Core inhibitor NVR 3-778 plus pegylated interferon inhibits hepatitis B activity

Liz Highleyman
Published:
05 May 2016
Man Fung Yuen presenting at ILC 2016. Photo by Liz Highleyman, hivandhepatitis.com

NVR 3-778, an experimental drug that interferes with hepatitis B virus (HBV) capsid assembly, led to reductions in HBV DNA, HBV RNA and hepatitis B 'e' antigen (HBeAg), showing greater activity when combined with pegylated interferon, researchers reported at the 2016 International Liver Congress last month in Barcelona.

NVR 3-778, being developed by Novira Therapeutics, is a first-in-class small molecule that directly targets the HBV core protein, which plays key roles in viral replication and persistence. It is responsible for assembly of the viral nucleocapsid and enables replenishment of HBV cccDNA, which is incorporated into the cellular nucleus, leading to persistent infection. Depletion of HBV ccDNA is likely to prove critical in attempts either to cure hepatitis B completely or to achieve a functional cure, whereby hepatitis B virus replication is permanently controlled without treatment.

NVR 3-778 appears to inhibit HBV by multiple mechanisms, offering a new approach to hepatitis B treatment. Current therapy using nucleoside/nucleotide analogue antivirals or interferon can suppress HBV replication long-term, but seldom leads to a cure as indicated by hepatitis B surface antigen (HBsAg) loss and development of anti-HBs antibodies.

Researchers previously demonstrated that NVR 3-778 causes mis-assembly of the HBV core protein in vitro. Treating HBV-producing cells with NVR 3-778 blocked encapsidation of viral genetic material, preventing the production and release of functional infectious virus.

Prior research showed that NVR 3-778 blocked replication of various HBV strains in a laboratory study. In genetically engineered mice with human hepatocytes, combining NVR 3-778 with pegylated interferon led to greater antiviral activity than either drug alone. An early human trial showed that NVR 3-778 was generally safe and well tolerated.

Man-Fung Yuen of the University of Hong Kong and colleagues conducted a phase 1b trial of the safety and efficacy of NVR 3-778, used alone and with pegylated interferon, in chronic hepatitis B patients.

This study enrolled adults with HBeAg-positive chronic hepatitis B and baseline HBV DNA above 20,000 IU/ml. All but three were men, the median age was approximately 40 years, a majority were Chinese and most had HBV genotypes B or C. They had normal or modestly elevated alanine aminotransferase (ALT), no liver cirrhosis and had not previously been treated for hepatitis B. People co-infected with HIV, hepatitis C or hepatitis delta were excluded.

Participants in the first four sequential cohorts were randomly assigned to receive NVR 3-778 monotherapy at doses of 100, 200 or 400mg once daily, or 600mg twice daily, for 28 days; in each cohort eight to ten people received active NVR 3-778 capsules while two received a placebo. Another cohort was added to test 1000mg twice-daily NVR 3-778 monotherapy and is currently ongoing. Two additional cohorts of ten people each were randomised to receive either 600mg twice-daily NVR 3-778 or placebo plus once-weekly injections of 180mcg pegylated interferon alfa-2a.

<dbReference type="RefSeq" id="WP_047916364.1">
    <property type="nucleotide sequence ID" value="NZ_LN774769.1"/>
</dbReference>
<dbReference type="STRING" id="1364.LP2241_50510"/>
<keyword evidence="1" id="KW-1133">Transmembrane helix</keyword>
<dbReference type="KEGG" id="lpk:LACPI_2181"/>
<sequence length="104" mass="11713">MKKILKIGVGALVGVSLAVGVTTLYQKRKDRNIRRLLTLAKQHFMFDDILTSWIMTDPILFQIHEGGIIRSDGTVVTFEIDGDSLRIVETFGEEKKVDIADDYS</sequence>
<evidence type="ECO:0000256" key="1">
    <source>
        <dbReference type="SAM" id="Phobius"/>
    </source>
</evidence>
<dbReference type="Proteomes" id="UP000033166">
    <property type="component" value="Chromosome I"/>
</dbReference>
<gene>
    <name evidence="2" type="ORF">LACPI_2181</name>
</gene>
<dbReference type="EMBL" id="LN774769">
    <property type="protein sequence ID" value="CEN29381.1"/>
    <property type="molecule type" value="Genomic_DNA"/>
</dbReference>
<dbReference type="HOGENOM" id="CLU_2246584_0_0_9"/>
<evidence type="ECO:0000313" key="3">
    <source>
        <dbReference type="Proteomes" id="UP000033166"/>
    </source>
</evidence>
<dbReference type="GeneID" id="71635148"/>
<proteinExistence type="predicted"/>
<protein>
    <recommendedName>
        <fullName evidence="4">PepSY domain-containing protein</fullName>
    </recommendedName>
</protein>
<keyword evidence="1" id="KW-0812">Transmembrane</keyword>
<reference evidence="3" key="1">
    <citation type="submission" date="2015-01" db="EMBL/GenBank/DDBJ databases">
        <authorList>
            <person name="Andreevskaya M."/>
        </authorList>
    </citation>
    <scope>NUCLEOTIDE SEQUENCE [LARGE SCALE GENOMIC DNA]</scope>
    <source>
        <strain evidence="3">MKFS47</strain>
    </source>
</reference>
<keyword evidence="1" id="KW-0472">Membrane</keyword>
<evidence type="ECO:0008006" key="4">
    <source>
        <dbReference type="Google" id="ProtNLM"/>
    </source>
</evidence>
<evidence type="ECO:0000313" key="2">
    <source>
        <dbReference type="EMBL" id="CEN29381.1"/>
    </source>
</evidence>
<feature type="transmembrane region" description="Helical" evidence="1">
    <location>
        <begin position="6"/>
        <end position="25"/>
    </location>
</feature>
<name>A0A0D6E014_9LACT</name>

At last year's AASLD Liver Meeting, Dr Yuen's team first presented results from the four NVR 3-778 monotherapy cohorts. At the latest conference he also presented findings from the two cohorts that received pegylated interferon.

In the monotherapy arms, the 100, 200, and 400mg once-daily doses of NVR 3-778 produced small reductions in HBV DNA (< 0.5 log10 IU/ml). But raising the dose to 600mg twice daily produced a mean reduction of 1.72 log10.

HBV DNA fell by a mean 1.97 log10 IU/ml in the group receiving NVR 3-778 plus pegylated interferon, compared to a 1.06 log10 drop in the pegylated interferon plus placebo arm.

HBV RNA levels also fell, by a mean of 1.51 log10 in the NVR 3-778 plus pegylated interferon arm, 0.73 log10 in the interferon plus placebo arm, and 0.8210 in the 600mg monotherapy arm.

Early reductions in serum HBeAg levels were also observed, falling by around 0.2 to 0.3 log10, with the largest decline seen in the 600mg NVR 3-778 monotherapy arm. However, changes in HBsAg levels were negligible, as would be expected with such a short treatment duration.

Safety and tolerability were satisfactory at all dose levels, with no early discontinuations. Adverse events and laboratory abnormalities were generally mild and mostly not attributed to the study drug. There was one serious adverse event deemed possibly treatment-related, a severe skin rash in the 100mg monotherapy arm.

Dr Yuen said at an EASL press briefing that NVR 3-778 and pegylated interferon showed synergistic activity when used together, with the nearly 2-log reduction in HBV DNA being "very impressive" for just 28 days of therapy.

Dr Yuen explained that nucleoside/nucleotide antivirals usually do not reduce HBV RNA in addition to DNA, but acknowledged that the significance of HBV RNA reduction is not clear. He added that the mechanisms leading to HBsAg loss are also not well understood, but suggested it is possible that inhibiting the HBV core protein allows an immune response that leads to 's' antigen clearance.

Planned phase 2 trials will evaluate longer treatment with NVR 3-778 in combination with pegylated interferon and first-line nucleoside/nucleotide drugs.

Reference

Yuen MF et al. NVR 3-778, a first-in-class HBV core inhibitor, alone and in combination with peg-interferon (pegIFN), in treatment- naive HBeAg-positive patients: early reductions in HBV DNA and HBeAg. International Liver Congress, Barcelona, abstract LBO6, 2016.